Tuesday, April 17, 2012

Welcome to Everest Base Camp

On Friday, we completed the final leg of the trek from Lobuche to Everest Base Camp.  It was pretty amazing to finally see the mountain up close.  Although you can’t see the summit pyramid from our site because it is blocked by the west shoulder, we get our fair share of up close and personal views of the Khumbu Icefall.  We had lunch and then said goodbye to most of the trekkers and Island Peak climbers, except for the family and friends of Everest climbers (including my sister Nicki) who stayed one night at base camp. 

After lunch we got situated in our tents (we each get a tent to ourselves at base camp which is nice), and explored base camp.  Himalayan climbs are definitely unlike any other climbs we have done with regards to how elaborate the base camp set-up is, but then again I am sure that we will appreciate that given how much time we will be spending here.  To give you an idea, we have a dining tent which comfortably seats 12 with a projection screen for showing movies, a communications tent for sending emails and charging electronics, a leisure tent for hanging out in, 2 cook tents, 3 toilet tents, a shower tent, a storage tent, and a Buddhist altar.  It isn’t exactly home (the frequent sound of avalanches and shifting ice remind us of that), but I can’t say we’re roughing it either.  The luxuries will definitely get more limited as we progress up the mountain.

The next morning we said goodbye to our family and friends who trekked along with us.  It was great to have them along, and sad to see them leave, but it was also nice to start the more serious segment of the expedition.   Then we had a team meeting to go over the plan for the next six weeks, and then spent the rest of the day resting and acclimatizing.  The next day we went over a more thorough gear check for the climbing equipment and made sure everyone was rigged up properly, and then we started some basic practice with ladder crossings (which we will see a lot of in the Icefall and the Western Cwm).  We were all fairly intimidated by the ladder crossing, but once we got started it turned out to be pretty fun.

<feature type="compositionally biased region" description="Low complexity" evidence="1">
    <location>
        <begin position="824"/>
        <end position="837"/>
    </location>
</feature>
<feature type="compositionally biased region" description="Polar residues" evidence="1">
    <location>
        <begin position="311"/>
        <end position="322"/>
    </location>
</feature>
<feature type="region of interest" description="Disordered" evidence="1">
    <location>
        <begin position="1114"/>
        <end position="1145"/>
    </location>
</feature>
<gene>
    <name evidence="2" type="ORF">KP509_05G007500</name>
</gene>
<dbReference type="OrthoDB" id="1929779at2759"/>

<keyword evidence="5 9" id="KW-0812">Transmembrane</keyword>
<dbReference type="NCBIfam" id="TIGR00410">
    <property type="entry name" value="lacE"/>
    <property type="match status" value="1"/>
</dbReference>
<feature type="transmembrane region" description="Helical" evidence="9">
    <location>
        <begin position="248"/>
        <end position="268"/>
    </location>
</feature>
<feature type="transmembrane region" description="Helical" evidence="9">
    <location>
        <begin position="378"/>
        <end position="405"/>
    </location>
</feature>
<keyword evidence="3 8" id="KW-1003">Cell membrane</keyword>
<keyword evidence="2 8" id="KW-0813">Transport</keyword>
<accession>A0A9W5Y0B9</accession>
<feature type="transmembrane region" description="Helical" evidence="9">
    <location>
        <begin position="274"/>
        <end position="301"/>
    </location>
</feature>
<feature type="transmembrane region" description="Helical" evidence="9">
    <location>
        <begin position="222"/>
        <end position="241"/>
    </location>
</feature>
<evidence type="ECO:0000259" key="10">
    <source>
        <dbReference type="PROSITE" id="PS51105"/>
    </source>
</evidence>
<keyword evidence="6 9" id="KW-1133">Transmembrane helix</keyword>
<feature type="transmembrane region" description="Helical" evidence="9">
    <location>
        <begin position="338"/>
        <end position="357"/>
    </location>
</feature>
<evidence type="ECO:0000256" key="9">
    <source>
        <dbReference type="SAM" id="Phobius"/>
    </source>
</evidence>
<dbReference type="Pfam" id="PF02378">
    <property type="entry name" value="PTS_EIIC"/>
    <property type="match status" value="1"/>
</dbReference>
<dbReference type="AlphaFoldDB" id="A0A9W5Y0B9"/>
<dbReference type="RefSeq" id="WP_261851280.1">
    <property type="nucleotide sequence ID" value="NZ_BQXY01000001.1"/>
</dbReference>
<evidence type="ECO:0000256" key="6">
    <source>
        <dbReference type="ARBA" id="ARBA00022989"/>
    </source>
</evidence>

Yesterday was our Puja Ceremony, which is a Sherpa tradition to mark the beginning of the expedition and provide for the safety of all of the expedition members throughout the climb.  It lasted over three hours, and consisted of everything from chanting Buddhist prayers, to drinking Sherpa milk tea and rice wine, to raising the prayer flags, to dancing and shots of Johnnie Walker Red Label.  None of us really seemed to master the Sherpa dances, but we did our best.  After the Puja we had lunch and then rested for the rest of the day until dinner.  After dinner we finished the two movies we had started the previous nights (Hot Tub Time Machine and Fargo), and watched another movie (Snatch).  So far Hot Tub Time Machine is losing the popularity contest, but I thought it was better than I expected. 

Today we started some more serious practicing for the Icefall, which involved setting up a course through parts of the lower glacier and taking laps around it.  The course involved some ladder crossings, vertical ice climbing, rappelling, and travel over other tricky terrain.  I can definitely still feel we are at altitude when I do any sort of heavy exertion, but it seems like so far I am acclimatizing well.  Our plan is to keep practicing over the next few days and make our first trip to camp 1 on April 21.  Until then we will keep enjoying the comfortable environment of base camp.


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